Hon. Jim McDermott, Member of Congress
See on www.modernhealthcare.com
THE absence of compulsory basic standards for electronic health records in general practice is an “unacceptable” situation and its resolution is very much overdue, according to two experts involved in collecting GP data.
In an editorial in this week’s MJA, two senior members of the Bettering the Evaluation and Care of Health (BEACH) program, which collects information about clinical activities in general practice, have called for the urgent development of “nationally agreed standards for the electronic health record (EHR)”.
“We now have a variety of EHR systems with inconsistent structures, data elements and terminologies”, Associate Professor Helena Britt and Associate Professor Graeme Miller, director and medical director of the Family Medicine Research Centre, wrote.
They listed three negative effects caused by the absence of compulsory basic standards.
“First, it makes it extremely difficult to transfer patient data to other general practices and health providers”, they wrote.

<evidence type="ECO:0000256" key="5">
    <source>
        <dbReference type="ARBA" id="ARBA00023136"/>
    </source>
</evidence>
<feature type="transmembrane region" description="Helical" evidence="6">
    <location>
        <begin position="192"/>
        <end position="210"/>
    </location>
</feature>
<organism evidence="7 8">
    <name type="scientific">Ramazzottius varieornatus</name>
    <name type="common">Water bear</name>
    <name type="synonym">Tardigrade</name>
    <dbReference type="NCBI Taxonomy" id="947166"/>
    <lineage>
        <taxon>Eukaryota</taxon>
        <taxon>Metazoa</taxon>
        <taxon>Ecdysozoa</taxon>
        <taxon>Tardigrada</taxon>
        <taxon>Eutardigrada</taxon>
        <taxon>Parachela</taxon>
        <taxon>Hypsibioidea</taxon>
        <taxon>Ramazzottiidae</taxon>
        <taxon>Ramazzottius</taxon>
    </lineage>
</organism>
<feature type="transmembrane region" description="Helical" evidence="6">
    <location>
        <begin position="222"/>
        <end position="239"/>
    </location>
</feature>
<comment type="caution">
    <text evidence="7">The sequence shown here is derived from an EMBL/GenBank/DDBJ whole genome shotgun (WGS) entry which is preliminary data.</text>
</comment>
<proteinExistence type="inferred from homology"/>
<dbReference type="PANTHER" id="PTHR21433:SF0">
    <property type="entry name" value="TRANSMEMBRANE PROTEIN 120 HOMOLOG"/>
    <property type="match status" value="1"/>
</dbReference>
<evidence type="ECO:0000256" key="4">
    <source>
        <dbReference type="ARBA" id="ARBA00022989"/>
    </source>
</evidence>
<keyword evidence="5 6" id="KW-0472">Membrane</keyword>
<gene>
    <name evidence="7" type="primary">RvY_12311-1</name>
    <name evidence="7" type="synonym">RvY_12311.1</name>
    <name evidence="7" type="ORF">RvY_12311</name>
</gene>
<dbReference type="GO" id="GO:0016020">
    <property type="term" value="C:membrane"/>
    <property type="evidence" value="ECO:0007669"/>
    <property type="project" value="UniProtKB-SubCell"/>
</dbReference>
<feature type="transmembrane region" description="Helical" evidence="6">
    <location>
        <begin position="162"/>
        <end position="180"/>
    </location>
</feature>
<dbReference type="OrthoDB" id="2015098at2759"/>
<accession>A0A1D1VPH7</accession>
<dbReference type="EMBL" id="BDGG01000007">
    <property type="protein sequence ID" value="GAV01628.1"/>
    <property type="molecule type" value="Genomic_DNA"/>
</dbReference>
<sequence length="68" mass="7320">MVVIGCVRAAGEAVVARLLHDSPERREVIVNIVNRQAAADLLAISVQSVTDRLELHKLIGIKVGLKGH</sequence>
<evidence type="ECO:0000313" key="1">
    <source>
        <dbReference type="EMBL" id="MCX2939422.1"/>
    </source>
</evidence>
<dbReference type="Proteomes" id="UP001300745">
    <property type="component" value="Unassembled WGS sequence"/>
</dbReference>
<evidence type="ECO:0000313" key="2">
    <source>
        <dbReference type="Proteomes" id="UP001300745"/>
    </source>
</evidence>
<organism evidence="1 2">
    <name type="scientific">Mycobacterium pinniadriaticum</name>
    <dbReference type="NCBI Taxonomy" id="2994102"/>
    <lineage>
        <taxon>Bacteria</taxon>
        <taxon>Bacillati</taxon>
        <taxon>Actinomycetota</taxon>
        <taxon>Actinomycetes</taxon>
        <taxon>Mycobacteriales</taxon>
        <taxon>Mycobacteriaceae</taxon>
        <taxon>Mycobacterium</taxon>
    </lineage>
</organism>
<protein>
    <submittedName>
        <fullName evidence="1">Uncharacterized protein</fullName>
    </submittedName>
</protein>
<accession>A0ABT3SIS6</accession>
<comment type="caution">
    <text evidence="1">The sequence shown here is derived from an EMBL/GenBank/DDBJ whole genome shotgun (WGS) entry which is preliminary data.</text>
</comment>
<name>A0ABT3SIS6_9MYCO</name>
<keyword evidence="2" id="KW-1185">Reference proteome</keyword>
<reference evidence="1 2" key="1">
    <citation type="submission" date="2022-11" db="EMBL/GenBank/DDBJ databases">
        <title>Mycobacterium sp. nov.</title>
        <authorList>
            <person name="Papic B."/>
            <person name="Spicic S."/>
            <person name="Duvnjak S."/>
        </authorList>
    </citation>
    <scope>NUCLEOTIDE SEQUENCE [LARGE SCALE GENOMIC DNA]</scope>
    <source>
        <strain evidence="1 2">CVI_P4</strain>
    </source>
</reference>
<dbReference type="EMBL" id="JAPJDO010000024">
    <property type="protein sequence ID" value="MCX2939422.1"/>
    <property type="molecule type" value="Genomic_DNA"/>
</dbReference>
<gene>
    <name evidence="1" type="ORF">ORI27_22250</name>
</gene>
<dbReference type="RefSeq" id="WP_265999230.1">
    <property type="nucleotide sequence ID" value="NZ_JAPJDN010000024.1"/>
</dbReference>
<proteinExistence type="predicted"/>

“Second, it makes it hard for practices to change to a different EHR system because transfer of patient data to a new system, with different data structures and coding systems, is unreliable.
“Last, it makes it impossible to obtain reliable national information about the care provided to individuals and the population through passive data collection from GPs’ computers.”
See on www.mjainsight.com.au
More than ninety percent of the 650 physicians polled believe that mHealth apps have the potential to improve patient outcomes, and an equal amount would like to see apps give patients the ability to upload data into their personal EHR file. Eighty-nine percent would recommend an app to a patient in the future. The ability to send patients reminders and alerts topped the mHealth wish list for respondents, followed by allowing patients to access their PHI from mobile devices, making it easier for patients to conduct administrative tasks like appointment scheduling, and getting more accurate self-reported data from patients on a regular basis. Preventative care, diabetes monitoring, weight management, and medication adherence were all areas of opportunity for mHealth apps to address.